My husband is a traveling man. He spends quite a bit of time in England, Ireland, Scotland, Wales. He told me over and over that I’d love Edinburgh. I finally met him there a couple years ago, and he was right. I love all of Scotland, from Edinburgh to the Highlands to Gretna Green. We rented a car and drove around wonderful one-lane roads and encountered lots and lots of sheep. There are some forty varieties of sheep in Scotland. I think we must have seen them all.
It was a huge culture shock to come back to L.A., with its frantic freeways and nasty-tempered drivers. No sheep, however. Of the ovine variety, at any rate.
In Gretna Green we ended up being witnesses for someone’s wedding. I don’t remember their names now, but the poor woman was on crutches; the day before the ceremony was to take place she’d broken her foot.
Medieval Edinburgh still exists. It’s called the Old Town.
When I was growing up in rural Pennsylvania, the nearest big city of note was New York. When I finally got to New York, many many years later, I looked around and said, ‘Nobody told me it was old.’ I don’t know what I expected, a big modern city probably, but I also fell in love with the oldness of New York.
Regency London, Revolutionary Paris, the wonderful decay of Venice (I have a fantasy about seeing Venice without any tourists around) — there’s something about the oldness of certain places that gives me goosebumps.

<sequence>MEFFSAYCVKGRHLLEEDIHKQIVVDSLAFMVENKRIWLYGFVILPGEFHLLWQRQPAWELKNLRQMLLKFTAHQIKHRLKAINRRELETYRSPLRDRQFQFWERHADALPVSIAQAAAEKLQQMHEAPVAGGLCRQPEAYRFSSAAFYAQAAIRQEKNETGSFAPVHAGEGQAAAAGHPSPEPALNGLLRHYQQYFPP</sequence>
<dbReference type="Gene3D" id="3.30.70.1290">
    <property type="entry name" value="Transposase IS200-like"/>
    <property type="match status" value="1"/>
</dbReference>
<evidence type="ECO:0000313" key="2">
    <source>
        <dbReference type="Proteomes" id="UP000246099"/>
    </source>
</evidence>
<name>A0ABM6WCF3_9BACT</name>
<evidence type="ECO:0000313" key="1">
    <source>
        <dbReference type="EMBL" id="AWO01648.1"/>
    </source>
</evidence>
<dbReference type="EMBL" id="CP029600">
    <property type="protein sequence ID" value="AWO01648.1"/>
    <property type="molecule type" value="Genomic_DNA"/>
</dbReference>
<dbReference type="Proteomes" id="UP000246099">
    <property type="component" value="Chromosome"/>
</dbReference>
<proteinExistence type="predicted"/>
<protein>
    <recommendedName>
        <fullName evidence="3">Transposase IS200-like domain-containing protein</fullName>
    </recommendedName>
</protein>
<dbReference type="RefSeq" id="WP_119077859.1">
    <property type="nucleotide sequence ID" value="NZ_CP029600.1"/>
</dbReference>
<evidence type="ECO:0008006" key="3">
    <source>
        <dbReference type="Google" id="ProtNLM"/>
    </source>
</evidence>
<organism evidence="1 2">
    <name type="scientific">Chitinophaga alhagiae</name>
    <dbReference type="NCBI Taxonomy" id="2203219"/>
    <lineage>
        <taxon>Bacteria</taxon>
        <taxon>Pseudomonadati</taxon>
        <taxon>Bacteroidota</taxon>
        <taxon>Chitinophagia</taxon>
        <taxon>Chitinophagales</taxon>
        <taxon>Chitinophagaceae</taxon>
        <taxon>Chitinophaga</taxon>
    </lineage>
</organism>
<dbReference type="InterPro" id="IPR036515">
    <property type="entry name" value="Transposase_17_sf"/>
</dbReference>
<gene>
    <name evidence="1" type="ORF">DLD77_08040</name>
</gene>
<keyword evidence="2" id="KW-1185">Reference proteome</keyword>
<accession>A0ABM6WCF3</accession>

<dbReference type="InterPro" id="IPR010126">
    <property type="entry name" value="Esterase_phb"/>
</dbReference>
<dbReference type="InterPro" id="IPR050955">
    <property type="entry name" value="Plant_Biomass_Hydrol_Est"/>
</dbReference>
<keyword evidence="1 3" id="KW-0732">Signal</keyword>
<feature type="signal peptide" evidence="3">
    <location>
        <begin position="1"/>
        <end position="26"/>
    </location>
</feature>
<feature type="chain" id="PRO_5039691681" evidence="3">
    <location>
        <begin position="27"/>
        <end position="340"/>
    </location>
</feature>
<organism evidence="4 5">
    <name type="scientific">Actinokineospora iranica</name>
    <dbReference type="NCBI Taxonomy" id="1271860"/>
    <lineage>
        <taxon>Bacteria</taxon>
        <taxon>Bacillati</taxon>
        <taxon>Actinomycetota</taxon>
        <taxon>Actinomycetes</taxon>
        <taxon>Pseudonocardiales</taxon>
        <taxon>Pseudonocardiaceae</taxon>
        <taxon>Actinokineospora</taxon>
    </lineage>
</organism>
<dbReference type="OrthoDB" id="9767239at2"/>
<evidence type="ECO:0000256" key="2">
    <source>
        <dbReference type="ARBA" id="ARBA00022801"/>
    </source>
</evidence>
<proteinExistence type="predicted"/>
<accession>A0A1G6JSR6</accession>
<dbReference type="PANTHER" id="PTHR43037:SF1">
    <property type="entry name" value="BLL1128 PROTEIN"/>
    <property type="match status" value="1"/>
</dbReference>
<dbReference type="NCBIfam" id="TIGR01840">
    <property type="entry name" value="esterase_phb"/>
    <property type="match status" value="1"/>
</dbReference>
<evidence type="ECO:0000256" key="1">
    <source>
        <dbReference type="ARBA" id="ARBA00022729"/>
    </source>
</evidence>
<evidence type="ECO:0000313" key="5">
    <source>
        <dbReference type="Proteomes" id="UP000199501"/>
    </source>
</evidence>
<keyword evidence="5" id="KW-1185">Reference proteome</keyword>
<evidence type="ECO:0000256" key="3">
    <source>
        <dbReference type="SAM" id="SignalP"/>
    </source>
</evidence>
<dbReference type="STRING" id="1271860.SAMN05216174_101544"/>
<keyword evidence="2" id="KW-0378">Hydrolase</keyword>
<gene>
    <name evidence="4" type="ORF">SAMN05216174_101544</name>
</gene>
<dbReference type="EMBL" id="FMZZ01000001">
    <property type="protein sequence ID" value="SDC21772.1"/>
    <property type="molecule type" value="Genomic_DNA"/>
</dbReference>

Machu Picchu in Peru. I was there on a New Year’s Eve and stayed overnight. The tourist buses left and most of the tourists also and it was quite wonderfully eerie.
I’m seeing a theme here. Give me the old places without people in them and I’d be happy as a pig wallowing in the mud. Ah, pigs. I’m harking back to my farm roots.
I’ve never been fond of pigs. There was an extremely nasty-tempered sow on the farm when I was growing up. Years later I went back to visit the place and the new owner, thinking he was doing me a wonderfully evocative-of-childhood favor no doubt, took me to see his piglets. Evocative, it was. Wonderful, it was not.
I dislike pigs so much that it became a joke at our house. My husband kept giving me stuffed pigs, china pigs, etc., until our friends decided that we were dotty about the wretched beasts and started contributing. Somewhere stuffed away in one of the sheds in the back of the yard is a collection of pig paraphenalia.
I’m not all that fond of cows, either. There was a one-horned beastie that chased me every time I set food into the field. I’d make a mad dash to the outhouse (fortunately no longer in use at that point) and wait for it to stop lurking, then make another dash to the barn. And vice versa.
I’m sure the poor thing didn’t spend its entire life just waiting to torment me, but in memory it seems that way.
There are in the Scottish Highlands a wonderful type of small shaggy cow known locally as ‘wee coos’, an ancient breed with long outward spreading horns and long wavy pelts colored black, brindled, red, yellow, or dun. The critters are so absurd-looking that one just has to smile.
I also had the opportunity to tromp around old castle ruins in Scotland. I enjoyed every minute of that trip.
Now my husband tells me I’ll love Dublin. I’m sure he’s right. And so we’re off adventuring. There won’t be any new posts for a couple weeks.
Here are some of my ferals. From left to right we have: Patches, T2 (Tigger Two), Nose, Peaches, and BB.
I have of course made arrangements to have them fed along with the indoor cats while I’m away. And speaking of indoor cats–
Mo and Andy say hello.